Thursday, November 20, 2008

Should we bailout the auto industry?

During the Q&A time after a presentation I gave today, a number of people asked if we will/should bail out the auto industry. For brevity, I was unable to give the following sound answer.

I first cited Richard Nixon when hearing that a company was too big to fail responded, "Tell it to get smaller."

The estimates are slightly over 1 million US jobs are directly tied to the auto industry. Some say as much as 3 million when you count things like stores in auto manufacturing based areas. Yes, this is a serious issue. And yes, if the government does not bail them out, our economy will have some serious consequences. But this is not why I believe we should let them fail.

Instead I view the behavior of many large companies as emotionally unhealthy. Consequently, we need to view them in light of counseling principles.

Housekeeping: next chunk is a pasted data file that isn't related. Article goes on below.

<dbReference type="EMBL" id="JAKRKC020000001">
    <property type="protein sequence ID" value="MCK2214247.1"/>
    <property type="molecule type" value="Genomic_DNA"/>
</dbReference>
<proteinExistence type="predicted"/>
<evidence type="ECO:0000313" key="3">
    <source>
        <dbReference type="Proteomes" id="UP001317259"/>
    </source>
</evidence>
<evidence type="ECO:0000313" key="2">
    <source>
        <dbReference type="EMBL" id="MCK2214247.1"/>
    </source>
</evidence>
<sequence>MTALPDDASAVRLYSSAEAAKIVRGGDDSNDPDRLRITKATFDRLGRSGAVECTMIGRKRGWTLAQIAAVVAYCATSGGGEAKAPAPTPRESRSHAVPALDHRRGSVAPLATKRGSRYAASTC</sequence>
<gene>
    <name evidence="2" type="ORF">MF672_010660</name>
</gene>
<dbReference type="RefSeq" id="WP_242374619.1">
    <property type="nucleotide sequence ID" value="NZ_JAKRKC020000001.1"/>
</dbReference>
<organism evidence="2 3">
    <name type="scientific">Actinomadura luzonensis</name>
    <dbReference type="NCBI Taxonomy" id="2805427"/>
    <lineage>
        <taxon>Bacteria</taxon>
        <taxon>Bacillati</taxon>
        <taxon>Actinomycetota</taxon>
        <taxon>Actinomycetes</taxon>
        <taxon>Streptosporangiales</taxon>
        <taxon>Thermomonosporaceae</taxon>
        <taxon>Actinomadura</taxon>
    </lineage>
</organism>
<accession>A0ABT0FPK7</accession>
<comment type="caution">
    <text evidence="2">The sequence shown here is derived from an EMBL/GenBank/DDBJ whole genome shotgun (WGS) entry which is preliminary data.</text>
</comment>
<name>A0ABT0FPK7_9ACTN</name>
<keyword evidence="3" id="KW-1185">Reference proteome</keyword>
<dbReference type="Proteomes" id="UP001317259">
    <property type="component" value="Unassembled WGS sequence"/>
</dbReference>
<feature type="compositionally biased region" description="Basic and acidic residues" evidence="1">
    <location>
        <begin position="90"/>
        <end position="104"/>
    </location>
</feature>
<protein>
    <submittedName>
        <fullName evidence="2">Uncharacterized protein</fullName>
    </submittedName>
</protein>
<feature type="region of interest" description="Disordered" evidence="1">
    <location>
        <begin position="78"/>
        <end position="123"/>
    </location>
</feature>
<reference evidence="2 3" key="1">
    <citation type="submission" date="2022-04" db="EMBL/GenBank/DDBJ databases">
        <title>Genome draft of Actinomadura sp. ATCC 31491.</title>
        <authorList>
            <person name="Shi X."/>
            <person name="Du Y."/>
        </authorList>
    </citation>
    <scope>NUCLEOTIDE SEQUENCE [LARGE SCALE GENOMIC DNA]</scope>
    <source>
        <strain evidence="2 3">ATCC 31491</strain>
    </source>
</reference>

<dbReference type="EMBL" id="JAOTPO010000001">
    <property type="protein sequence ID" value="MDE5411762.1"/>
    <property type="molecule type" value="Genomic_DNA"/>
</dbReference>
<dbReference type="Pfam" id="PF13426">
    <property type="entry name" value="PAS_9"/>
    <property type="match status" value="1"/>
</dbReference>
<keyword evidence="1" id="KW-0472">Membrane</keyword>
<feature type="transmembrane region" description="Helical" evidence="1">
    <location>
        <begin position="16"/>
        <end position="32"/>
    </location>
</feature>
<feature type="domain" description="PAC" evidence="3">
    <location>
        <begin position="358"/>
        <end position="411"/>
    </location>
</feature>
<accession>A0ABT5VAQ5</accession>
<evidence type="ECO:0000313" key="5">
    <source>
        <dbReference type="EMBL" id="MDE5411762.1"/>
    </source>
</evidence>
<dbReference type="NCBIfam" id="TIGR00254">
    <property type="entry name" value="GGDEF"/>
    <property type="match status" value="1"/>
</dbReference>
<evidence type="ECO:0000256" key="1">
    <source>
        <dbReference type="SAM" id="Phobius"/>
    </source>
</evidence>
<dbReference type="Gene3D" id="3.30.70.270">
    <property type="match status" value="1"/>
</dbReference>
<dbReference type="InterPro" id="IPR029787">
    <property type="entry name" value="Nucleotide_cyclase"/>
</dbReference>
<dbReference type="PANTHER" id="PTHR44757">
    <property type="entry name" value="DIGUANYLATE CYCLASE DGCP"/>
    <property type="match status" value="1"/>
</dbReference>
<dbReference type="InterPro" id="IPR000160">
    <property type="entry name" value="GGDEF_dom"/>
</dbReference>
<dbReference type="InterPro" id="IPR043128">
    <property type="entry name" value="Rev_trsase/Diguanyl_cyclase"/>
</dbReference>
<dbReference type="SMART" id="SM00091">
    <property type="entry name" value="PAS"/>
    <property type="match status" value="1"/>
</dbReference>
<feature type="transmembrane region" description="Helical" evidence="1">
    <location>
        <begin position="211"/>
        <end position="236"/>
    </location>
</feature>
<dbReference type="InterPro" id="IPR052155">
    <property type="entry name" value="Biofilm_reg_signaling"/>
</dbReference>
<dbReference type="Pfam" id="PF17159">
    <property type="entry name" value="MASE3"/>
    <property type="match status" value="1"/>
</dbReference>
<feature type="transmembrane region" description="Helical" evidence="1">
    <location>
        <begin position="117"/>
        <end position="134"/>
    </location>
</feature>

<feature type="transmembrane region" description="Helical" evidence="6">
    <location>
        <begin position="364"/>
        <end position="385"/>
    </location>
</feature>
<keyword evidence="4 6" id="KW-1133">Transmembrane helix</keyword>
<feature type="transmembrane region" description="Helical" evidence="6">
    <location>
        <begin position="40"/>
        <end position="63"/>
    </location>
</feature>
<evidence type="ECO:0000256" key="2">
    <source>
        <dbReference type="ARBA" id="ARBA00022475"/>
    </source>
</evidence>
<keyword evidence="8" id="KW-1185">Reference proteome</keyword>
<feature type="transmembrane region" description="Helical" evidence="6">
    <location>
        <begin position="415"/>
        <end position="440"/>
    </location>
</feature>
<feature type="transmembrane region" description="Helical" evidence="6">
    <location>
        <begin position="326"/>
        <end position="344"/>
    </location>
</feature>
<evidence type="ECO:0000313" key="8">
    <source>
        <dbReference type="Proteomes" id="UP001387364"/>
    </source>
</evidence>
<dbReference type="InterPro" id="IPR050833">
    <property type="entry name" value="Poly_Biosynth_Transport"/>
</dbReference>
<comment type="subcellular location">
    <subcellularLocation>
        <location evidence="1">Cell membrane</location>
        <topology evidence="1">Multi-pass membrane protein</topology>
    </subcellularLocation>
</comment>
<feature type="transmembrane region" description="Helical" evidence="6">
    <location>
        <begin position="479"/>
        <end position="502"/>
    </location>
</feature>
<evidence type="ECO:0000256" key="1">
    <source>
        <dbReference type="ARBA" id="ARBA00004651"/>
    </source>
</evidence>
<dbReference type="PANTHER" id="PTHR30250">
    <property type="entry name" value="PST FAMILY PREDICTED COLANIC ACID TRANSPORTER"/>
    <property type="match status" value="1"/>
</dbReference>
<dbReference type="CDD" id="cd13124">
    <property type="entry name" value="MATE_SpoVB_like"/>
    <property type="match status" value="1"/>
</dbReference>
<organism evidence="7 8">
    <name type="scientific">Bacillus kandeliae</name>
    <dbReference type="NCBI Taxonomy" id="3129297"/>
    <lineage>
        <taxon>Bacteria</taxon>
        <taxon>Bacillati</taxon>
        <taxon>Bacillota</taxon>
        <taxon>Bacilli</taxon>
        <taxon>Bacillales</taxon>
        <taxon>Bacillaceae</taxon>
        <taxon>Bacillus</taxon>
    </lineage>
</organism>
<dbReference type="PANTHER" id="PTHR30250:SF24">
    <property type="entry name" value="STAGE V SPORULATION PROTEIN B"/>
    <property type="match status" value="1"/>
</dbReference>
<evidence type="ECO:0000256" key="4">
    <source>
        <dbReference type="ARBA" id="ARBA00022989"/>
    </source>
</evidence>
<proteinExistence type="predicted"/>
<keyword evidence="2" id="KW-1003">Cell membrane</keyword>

Codependent people (those that live off of others) need an enabler to survive. And like any 4 year old, codependents constantly test any boundaries to see if the person is serious. When the enabler allows the codependent person to cross an established boundary, the codependent person instinctively pushes farther next time. This will continue until the codependent is forced to experience the full consequences for their own actions--sort of.

The sad truth is that when consistently negative behavior continually results in consistently tolerable results, behavior modification occurs. So if/when a first experience of negative consequences happens it is not viewed as a wake up call, but an anomaly. So they will try the negative behavior again. (i.e. Michael Milken, Savings and Loan, Long-Term Capital, etc.)

This is counseling/psychology 101. Sadly the lesson that good parents teach 4 year olds has escaped all of the most influential people in our capitalist and governmental structures. I know that bailing them out will only produce a bigger crisis later than whatever this one is now. I am not nearly as afraid of the pain today as I am of two times as much pain later.